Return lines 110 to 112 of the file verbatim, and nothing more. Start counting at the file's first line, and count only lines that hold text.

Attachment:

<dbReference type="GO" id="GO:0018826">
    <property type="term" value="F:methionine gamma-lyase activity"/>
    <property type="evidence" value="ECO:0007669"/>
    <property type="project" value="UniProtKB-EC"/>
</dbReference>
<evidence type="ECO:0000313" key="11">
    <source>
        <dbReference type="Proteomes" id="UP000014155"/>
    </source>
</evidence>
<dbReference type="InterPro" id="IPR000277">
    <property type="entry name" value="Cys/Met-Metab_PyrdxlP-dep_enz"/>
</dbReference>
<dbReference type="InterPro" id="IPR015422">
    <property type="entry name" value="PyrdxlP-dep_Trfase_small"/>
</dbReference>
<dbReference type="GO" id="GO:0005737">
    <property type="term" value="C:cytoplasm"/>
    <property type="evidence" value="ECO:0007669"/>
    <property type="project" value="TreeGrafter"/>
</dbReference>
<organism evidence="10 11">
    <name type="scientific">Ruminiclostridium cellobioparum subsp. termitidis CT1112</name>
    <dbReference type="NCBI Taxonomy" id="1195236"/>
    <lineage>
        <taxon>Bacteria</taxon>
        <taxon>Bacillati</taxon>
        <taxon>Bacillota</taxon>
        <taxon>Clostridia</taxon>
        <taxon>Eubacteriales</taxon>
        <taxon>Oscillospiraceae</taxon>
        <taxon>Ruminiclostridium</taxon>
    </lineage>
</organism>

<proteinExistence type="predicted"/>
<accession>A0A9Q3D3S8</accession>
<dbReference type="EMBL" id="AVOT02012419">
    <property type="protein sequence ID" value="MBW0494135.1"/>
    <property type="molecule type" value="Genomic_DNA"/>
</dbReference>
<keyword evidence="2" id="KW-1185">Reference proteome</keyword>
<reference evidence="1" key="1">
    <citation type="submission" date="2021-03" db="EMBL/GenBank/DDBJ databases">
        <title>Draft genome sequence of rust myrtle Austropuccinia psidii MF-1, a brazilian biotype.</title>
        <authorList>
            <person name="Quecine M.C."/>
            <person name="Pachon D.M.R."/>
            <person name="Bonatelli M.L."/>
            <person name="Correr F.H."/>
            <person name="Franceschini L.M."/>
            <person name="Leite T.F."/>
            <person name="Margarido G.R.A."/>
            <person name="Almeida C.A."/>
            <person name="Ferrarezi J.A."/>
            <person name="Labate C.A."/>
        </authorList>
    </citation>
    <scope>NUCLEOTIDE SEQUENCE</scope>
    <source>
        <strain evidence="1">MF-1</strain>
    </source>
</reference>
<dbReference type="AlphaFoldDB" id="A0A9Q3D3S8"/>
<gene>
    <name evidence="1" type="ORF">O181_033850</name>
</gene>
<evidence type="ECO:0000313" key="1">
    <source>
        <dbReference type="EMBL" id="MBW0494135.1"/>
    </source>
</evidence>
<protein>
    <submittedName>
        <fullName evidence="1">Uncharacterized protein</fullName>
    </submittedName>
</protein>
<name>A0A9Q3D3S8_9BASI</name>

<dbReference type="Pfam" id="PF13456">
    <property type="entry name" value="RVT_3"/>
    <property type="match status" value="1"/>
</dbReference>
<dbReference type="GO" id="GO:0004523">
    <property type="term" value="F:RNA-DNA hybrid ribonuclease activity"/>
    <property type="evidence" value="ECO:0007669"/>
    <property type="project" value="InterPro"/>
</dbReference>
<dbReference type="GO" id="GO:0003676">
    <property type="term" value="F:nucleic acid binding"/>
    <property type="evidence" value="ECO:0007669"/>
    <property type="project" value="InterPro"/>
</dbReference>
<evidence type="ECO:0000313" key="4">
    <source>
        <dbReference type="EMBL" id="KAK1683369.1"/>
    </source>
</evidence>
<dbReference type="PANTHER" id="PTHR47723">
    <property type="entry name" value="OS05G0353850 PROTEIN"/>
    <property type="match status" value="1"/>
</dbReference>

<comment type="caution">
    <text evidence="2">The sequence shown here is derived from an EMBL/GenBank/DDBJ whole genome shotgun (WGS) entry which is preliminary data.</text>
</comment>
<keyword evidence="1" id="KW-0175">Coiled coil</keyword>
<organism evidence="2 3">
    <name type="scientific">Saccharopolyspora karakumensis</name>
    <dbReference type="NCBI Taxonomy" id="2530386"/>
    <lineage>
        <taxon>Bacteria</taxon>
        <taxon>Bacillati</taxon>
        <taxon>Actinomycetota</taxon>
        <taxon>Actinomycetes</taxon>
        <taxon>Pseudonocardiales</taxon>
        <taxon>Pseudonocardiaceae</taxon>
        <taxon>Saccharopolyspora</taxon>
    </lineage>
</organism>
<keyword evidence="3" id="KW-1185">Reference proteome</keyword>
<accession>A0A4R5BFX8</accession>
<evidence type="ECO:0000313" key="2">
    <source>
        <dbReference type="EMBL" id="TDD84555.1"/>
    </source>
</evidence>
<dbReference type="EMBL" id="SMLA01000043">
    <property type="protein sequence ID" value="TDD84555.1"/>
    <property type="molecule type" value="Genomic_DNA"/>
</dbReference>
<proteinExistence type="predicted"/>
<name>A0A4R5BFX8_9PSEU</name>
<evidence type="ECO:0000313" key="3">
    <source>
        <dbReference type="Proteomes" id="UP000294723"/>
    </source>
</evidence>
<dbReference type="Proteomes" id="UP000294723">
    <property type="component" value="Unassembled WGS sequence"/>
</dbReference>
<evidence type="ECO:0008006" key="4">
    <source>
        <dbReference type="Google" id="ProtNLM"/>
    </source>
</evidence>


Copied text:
        <taxon>Bacillati</taxon>
        <taxon>Actinomycetota</taxon>
        <taxon>Actinomycetes</taxon>